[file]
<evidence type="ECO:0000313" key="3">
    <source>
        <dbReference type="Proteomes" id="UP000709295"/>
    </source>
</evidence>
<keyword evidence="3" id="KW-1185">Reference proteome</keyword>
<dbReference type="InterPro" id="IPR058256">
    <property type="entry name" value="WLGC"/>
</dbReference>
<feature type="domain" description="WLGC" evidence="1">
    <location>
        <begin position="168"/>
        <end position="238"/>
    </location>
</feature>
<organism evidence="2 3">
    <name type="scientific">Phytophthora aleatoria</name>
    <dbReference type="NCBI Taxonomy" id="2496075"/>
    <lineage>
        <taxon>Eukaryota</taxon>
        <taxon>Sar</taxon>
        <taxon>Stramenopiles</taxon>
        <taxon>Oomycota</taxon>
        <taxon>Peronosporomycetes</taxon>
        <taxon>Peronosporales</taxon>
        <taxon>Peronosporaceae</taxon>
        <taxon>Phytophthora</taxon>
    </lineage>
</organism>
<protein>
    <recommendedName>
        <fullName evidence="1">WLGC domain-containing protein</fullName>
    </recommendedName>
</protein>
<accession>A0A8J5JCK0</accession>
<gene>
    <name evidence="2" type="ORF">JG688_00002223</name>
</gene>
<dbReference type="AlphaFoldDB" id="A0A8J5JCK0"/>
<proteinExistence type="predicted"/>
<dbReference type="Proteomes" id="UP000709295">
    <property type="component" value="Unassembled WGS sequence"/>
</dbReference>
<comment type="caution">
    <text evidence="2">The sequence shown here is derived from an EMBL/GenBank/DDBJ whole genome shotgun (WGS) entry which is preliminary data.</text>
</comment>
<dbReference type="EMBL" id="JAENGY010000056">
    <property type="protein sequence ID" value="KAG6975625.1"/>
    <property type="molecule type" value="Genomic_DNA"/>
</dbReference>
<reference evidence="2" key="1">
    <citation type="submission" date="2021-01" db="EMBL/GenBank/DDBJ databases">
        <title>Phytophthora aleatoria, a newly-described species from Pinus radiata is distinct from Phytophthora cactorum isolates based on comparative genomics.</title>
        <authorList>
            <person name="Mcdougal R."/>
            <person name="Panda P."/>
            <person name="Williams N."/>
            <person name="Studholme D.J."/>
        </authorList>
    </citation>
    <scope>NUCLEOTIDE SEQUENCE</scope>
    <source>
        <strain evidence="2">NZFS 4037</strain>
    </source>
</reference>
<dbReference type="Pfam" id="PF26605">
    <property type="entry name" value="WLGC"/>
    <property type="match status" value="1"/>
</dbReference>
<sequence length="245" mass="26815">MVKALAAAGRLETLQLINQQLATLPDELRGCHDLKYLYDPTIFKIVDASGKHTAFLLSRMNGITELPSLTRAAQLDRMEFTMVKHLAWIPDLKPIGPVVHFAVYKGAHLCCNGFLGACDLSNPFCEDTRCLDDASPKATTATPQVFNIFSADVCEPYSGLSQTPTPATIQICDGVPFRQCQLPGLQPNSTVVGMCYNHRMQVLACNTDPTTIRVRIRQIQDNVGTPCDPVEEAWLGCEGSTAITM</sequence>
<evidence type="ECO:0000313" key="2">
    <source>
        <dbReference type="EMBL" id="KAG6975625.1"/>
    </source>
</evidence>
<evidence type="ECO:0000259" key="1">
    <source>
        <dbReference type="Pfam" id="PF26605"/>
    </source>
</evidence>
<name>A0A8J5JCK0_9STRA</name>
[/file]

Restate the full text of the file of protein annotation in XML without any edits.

<evidence type="ECO:0000313" key="3">
    <source>
        <dbReference type="Proteomes" id="UP000709295"/>
    </source>
</evidence>
<keyword evidence="3" id="KW-1185">Reference proteome</keyword>
<dbReference type="InterPro" id="IPR058256">
    <property type="entry name" value="WLGC"/>
</dbReference>
<feature type="domain" description="WLGC" evidence="1">
    <location>
        <begin position="168"/>
        <end position="238"/>
    </location>
</feature>
<organism evidence="2 3">
    <name type="scientific">Phytophthora aleatoria</name>
    <dbReference type="NCBI Taxonomy" id="2496075"/>
    <lineage>
        <taxon>Eukaryota</taxon>
        <taxon>Sar</taxon>
        <taxon>Stramenopiles</taxon>
        <taxon>Oomycota</taxon>
        <taxon>Peronosporomycetes</taxon>
        <taxon>Peronosporales</taxon>
        <taxon>Peronosporaceae</taxon>
        <taxon>Phytophthora</taxon>
    </lineage>
</organism>
<protein>
    <recommendedName>
        <fullName evidence="1">WLGC domain-containing protein</fullName>
    </recommendedName>
</protein>
<accession>A0A8J5JCK0</accession>
<gene>
    <name evidence="2" type="ORF">JG688_00002223</name>
</gene>
<dbReference type="AlphaFoldDB" id="A0A8J5JCK0"/>
<proteinExistence type="predicted"/>
<dbReference type="Proteomes" id="UP000709295">
    <property type="component" value="Unassembled WGS sequence"/>
</dbReference>
<comment type="caution">
    <text evidence="2">The sequence shown here is derived from an EMBL/GenBank/DDBJ whole genome shotgun (WGS) entry which is preliminary data.</text>
</comment>
<dbReference type="EMBL" id="JAENGY010000056">
    <property type="protein sequence ID" value="KAG6975625.1"/>
    <property type="molecule type" value="Genomic_DNA"/>
</dbReference>
<reference evidence="2" key="1">
    <citation type="submission" date="2021-01" db="EMBL/GenBank/DDBJ databases">
        <title>Phytophthora aleatoria, a newly-described species from Pinus radiata is distinct from Phytophthora cactorum isolates based on comparative genomics.</title>
        <authorList>
            <person name="Mcdougal R."/>
            <person name="Panda P."/>
            <person name="Williams N."/>
            <person name="Studholme D.J."/>
        </authorList>
    </citation>
    <scope>NUCLEOTIDE SEQUENCE</scope>
    <source>
        <strain evidence="2">NZFS 4037</strain>
    </source>
</reference>
<dbReference type="Pfam" id="PF26605">
    <property type="entry name" value="WLGC"/>
    <property type="match status" value="1"/>
</dbReference>
<sequence length="245" mass="26815">MVKALAAAGRLETLQLINQQLATLPDELRGCHDLKYLYDPTIFKIVDASGKHTAFLLSRMNGITELPSLTRAAQLDRMEFTMVKHLAWIPDLKPIGPVVHFAVYKGAHLCCNGFLGACDLSNPFCEDTRCLDDASPKATTATPQVFNIFSADVCEPYSGLSQTPTPATIQICDGVPFRQCQLPGLQPNSTVVGMCYNHRMQVLACNTDPTTIRVRIRQIQDNVGTPCDPVEEAWLGCEGSTAITM</sequence>
<evidence type="ECO:0000313" key="2">
    <source>
        <dbReference type="EMBL" id="KAG6975625.1"/>
    </source>
</evidence>
<evidence type="ECO:0000259" key="1">
    <source>
        <dbReference type="Pfam" id="PF26605"/>
    </source>
</evidence>
<name>A0A8J5JCK0_9STRA</name>